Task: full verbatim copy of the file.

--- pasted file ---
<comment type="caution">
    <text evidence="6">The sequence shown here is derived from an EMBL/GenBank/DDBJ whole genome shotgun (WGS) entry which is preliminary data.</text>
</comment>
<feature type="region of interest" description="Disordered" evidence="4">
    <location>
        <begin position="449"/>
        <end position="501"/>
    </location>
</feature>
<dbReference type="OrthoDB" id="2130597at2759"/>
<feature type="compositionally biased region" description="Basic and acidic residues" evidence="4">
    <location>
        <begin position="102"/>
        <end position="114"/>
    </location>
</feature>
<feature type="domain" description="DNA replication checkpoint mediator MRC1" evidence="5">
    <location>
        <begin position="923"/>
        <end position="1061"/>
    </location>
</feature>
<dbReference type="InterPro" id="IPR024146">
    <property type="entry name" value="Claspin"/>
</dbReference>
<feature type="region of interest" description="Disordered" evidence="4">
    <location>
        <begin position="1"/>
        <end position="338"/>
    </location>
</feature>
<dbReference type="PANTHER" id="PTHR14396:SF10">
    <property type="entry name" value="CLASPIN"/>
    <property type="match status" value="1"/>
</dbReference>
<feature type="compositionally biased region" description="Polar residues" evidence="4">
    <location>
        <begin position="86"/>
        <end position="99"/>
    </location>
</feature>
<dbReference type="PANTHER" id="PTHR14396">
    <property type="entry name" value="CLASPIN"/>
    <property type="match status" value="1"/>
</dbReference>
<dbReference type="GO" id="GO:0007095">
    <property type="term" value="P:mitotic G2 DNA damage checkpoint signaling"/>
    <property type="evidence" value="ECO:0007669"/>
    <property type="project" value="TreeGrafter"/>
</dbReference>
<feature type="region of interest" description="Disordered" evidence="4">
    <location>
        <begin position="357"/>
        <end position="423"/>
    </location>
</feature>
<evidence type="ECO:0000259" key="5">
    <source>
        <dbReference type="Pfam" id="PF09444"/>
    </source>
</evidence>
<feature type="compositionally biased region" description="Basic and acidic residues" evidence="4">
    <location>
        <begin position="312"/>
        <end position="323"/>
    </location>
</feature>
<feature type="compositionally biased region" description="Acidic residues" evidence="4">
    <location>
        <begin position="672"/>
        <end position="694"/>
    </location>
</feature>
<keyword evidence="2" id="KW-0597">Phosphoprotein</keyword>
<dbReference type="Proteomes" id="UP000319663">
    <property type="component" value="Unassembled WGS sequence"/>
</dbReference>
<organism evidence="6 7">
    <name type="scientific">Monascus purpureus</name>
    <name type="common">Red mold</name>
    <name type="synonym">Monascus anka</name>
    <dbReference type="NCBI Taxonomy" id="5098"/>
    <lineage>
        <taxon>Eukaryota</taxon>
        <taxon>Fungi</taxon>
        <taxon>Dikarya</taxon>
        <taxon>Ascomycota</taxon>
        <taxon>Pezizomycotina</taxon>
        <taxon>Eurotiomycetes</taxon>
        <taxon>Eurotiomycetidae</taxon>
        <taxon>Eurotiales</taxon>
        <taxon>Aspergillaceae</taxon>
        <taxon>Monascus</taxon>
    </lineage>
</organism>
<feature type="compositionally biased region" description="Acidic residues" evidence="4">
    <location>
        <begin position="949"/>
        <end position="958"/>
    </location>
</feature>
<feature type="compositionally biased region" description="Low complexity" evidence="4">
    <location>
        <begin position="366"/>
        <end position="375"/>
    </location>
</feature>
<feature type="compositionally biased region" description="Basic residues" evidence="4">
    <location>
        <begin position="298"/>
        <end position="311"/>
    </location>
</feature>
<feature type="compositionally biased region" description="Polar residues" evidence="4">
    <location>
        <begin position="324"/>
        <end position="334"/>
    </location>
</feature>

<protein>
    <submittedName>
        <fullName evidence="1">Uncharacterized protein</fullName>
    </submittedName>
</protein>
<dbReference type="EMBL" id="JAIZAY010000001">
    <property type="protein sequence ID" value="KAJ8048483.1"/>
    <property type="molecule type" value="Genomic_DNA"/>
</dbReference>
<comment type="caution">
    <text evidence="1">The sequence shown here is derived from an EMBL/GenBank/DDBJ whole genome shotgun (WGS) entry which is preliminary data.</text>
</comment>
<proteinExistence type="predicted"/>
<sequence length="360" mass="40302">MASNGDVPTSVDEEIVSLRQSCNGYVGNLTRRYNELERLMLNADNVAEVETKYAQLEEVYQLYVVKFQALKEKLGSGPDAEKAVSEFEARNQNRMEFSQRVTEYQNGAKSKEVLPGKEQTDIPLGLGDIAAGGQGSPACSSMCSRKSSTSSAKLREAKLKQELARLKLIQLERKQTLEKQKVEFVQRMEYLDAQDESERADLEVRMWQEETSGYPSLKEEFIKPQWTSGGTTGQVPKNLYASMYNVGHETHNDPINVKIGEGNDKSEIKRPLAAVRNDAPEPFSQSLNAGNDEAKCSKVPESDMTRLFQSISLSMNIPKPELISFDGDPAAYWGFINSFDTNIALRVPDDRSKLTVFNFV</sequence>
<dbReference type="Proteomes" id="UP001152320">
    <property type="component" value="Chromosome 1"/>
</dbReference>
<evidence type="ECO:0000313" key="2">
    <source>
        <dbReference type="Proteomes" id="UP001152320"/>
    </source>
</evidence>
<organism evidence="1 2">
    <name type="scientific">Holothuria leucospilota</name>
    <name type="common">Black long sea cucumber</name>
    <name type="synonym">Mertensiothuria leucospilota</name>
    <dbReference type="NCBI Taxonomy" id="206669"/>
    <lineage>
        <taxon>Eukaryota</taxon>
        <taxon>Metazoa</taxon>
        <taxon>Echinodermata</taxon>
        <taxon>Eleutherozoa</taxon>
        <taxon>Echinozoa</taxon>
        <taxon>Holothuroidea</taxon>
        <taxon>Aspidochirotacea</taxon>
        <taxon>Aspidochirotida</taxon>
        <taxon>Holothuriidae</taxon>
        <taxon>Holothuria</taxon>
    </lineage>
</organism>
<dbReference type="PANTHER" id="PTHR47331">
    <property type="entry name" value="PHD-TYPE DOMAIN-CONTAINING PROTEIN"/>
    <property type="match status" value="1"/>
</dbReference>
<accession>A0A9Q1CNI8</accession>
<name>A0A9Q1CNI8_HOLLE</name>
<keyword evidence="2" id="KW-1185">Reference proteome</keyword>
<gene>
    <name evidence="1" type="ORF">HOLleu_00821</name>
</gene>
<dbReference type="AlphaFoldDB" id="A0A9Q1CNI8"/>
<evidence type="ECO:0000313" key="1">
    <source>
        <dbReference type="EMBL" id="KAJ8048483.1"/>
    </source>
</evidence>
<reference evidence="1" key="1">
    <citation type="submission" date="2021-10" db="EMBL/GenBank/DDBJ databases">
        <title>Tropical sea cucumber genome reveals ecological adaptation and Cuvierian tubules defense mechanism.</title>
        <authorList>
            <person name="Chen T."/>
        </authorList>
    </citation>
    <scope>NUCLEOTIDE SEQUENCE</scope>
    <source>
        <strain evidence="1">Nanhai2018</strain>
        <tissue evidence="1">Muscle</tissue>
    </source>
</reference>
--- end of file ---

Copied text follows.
<comment type="caution">
    <text evidence="6">The sequence shown here is derived from an EMBL/GenBank/DDBJ whole genome shotgun (WGS) entry which is preliminary data.</text>
</comment>
<feature type="region of interest" description="Disordered" evidence="4">
    <location>
        <begin position="449"/>
        <end position="501"/>
    </location>
</feature>
<dbReference type="OrthoDB" id="2130597at2759"/>
<feature type="compositionally biased region" description="Basic and acidic residues" evidence="4">
    <location>
        <begin position="102"/>
        <end position="114"/>
    </location>
</feature>
<feature type="domain" description="DNA replication checkpoint mediator MRC1" evidence="5">
    <location>
        <begin position="923"/>
        <end position="1061"/>
    </location>
</feature>
<dbReference type="InterPro" id="IPR024146">
    <property type="entry name" value="Claspin"/>
</dbReference>
<feature type="region of interest" description="Disordered" evidence="4">
    <location>
        <begin position="1"/>
        <end position="338"/>
    </location>
</feature>
<dbReference type="PANTHER" id="PTHR14396:SF10">
    <property type="entry name" value="CLASPIN"/>
    <property type="match status" value="1"/>
</dbReference>
<feature type="compositionally biased region" description="Polar residues" evidence="4">
    <location>
        <begin position="86"/>
        <end position="99"/>
    </location>
</feature>
<dbReference type="PANTHER" id="PTHR14396">
    <property type="entry name" value="CLASPIN"/>
    <property type="match status" value="1"/>
</dbReference>
<dbReference type="GO" id="GO:0007095">
    <property type="term" value="P:mitotic G2 DNA damage checkpoint signaling"/>
    <property type="evidence" value="ECO:0007669"/>
    <property type="project" value="TreeGrafter"/>
</dbReference>
<feature type="region of interest" description="Disordered" evidence="4">
    <location>
        <begin position="357"/>
        <end position="423"/>
    </location>
</feature>
<evidence type="ECO:0000259" key="5">
    <source>
        <dbReference type="Pfam" id="PF09444"/>
    </source>
</evidence>
<feature type="compositionally biased region" description="Basic and acidic residues" evidence="4">
    <location>
        <begin position="312"/>
        <end position="323"/>
    </location>
</feature>
<feature type="compositionally biased region" description="Acidic residues" evidence="4">
    <location>
        <begin position="672"/>
        <end position="694"/>
    </location>
</feature>
<keyword evidence="2" id="KW-0597">Phosphoprotein</keyword>
<dbReference type="Proteomes" id="UP000319663">
    <property type="component" value="Unassembled WGS sequence"/>
</dbReference>
<organism evidence="6 7">
    <name type="scientific">Monascus purpureus</name>
    <name type="common">Red mold</name>
    <name type="synonym">Monascus anka</name>
    <dbReference type="NCBI Taxonomy" id="5098"/>
    <lineage>
        <taxon>Eukaryota</taxon>
        <taxon>Fungi</taxon>
        <taxon>Dikarya</taxon>
        <taxon>Ascomycota</taxon>
        <taxon>Pezizomycotina</taxon>
        <taxon>Eurotiomycetes</taxon>
        <taxon>Eurotiomycetidae</taxon>
        <taxon>Eurotiales</taxon>
        <taxon>Aspergillaceae</taxon>
        <taxon>Monascus</taxon>
    </lineage>
</organism>
<feature type="compositionally biased region" description="Acidic residues" evidence="4">
    <location>
        <begin position="949"/>
        <end position="958"/>
    </location>
</feature>
<feature type="compositionally biased region" description="Low complexity" evidence="4">
    <location>
        <begin position="366"/>
        <end position="375"/>
    </location>
</feature>
<feature type="compositionally biased region" description="Basic residues" evidence="4">
    <location>
        <begin position="298"/>
        <end position="311"/>
    </location>
</feature>
<feature type="compositionally biased region" description="Polar residues" evidence="4">
    <location>
        <begin position="324"/>
        <end position="334"/>
    </location>
</feature>

<protein>
    <submittedName>
        <fullName evidence="1">Uncharacterized protein</fullName>
    </submittedName>
</protein>
<dbReference type="EMBL" id="JAIZAY010000001">
    <property type="protein sequence ID" value="KAJ8048483.1"/>
    <property type="molecule type" value="Genomic_DNA"/>
</dbReference>
<comment type="caution">
    <text evidence="1">The sequence shown here is derived from an EMBL/GenBank/DDBJ whole genome shotgun (WGS) entry which is preliminary data.</text>
</comment>
<proteinExistence type="predicted"/>
<sequence length="360" mass="40302">MASNGDVPTSVDEEIVSLRQSCNGYVGNLTRRYNELERLMLNADNVAEVETKYAQLEEVYQLYVVKFQALKEKLGSGPDAEKAVSEFEARNQNRMEFSQRVTEYQNGAKSKEVLPGKEQTDIPLGLGDIAAGGQGSPACSSMCSRKSSTSSAKLREAKLKQELARLKLIQLERKQTLEKQKVEFVQRMEYLDAQDESERADLEVRMWQEETSGYPSLKEEFIKPQWTSGGTTGQVPKNLYASMYNVGHETHNDPINVKIGEGNDKSEIKRPLAAVRNDAPEPFSQSLNAGNDEAKCSKVPESDMTRLFQSISLSMNIPKPELISFDGDPAAYWGFINSFDTNIALRVPDDRSKLTVFNFV</sequence>
<dbReference type="Proteomes" id="UP001152320">
    <property type="component" value="Chromosome 1"/>
</dbReference>
<evidence type="ECO:0000313" key="2">
    <source>
        <dbReference type="Proteomes" id="UP001152320"/>
    </source>
</evidence>
<organism evidence="1 2">
    <name type="scientific">Holothuria leucospilota</name>
    <name type="common">Black long sea cucumber</name>
    <name type="synonym">Mertensiothuria leucospilota</name>
    <dbReference type="NCBI Taxonomy" id="206669"/>
    <lineage>
        <taxon>Eukaryota</taxon>
        <taxon>Metazoa</taxon>
        <taxon>Echinodermata</taxon>
        <taxon>Eleutherozoa</taxon>
        <taxon>Echinozoa</taxon>
        <taxon>Holothuroidea</taxon>
        <taxon>Aspidochirotacea</taxon>
        <taxon>Aspidochirotida</taxon>
        <taxon>Holothuriidae</taxon>
        <taxon>Holothuria</taxon>
    </lineage>
</organism>
<dbReference type="PANTHER" id="PTHR47331">
    <property type="entry name" value="PHD-TYPE DOMAIN-CONTAINING PROTEIN"/>
    <property type="match status" value="1"/>
</dbReference>
<accession>A0A9Q1CNI8</accession>
<name>A0A9Q1CNI8_HOLLE</name>
<keyword evidence="2" id="KW-1185">Reference proteome</keyword>
<gene>
    <name evidence="1" type="ORF">HOLleu_00821</name>
</gene>
<dbReference type="AlphaFoldDB" id="A0A9Q1CNI8"/>
<evidence type="ECO:0000313" key="1">
    <source>
        <dbReference type="EMBL" id="KAJ8048483.1"/>
    </source>
</evidence>
<reference evidence="1" key="1">
    <citation type="submission" date="2021-10" db="EMBL/GenBank/DDBJ databases">
        <title>Tropical sea cucumber genome reveals ecological adaptation and Cuvierian tubules defense mechanism.</title>
        <authorList>
            <person name="Chen T."/>
        </authorList>
    </citation>
    <scope>NUCLEOTIDE SEQUENCE</scope>
    <source>
        <strain evidence="1">Nanhai2018</strain>
        <tissue evidence="1">Muscle</tissue>
    </source>
</reference>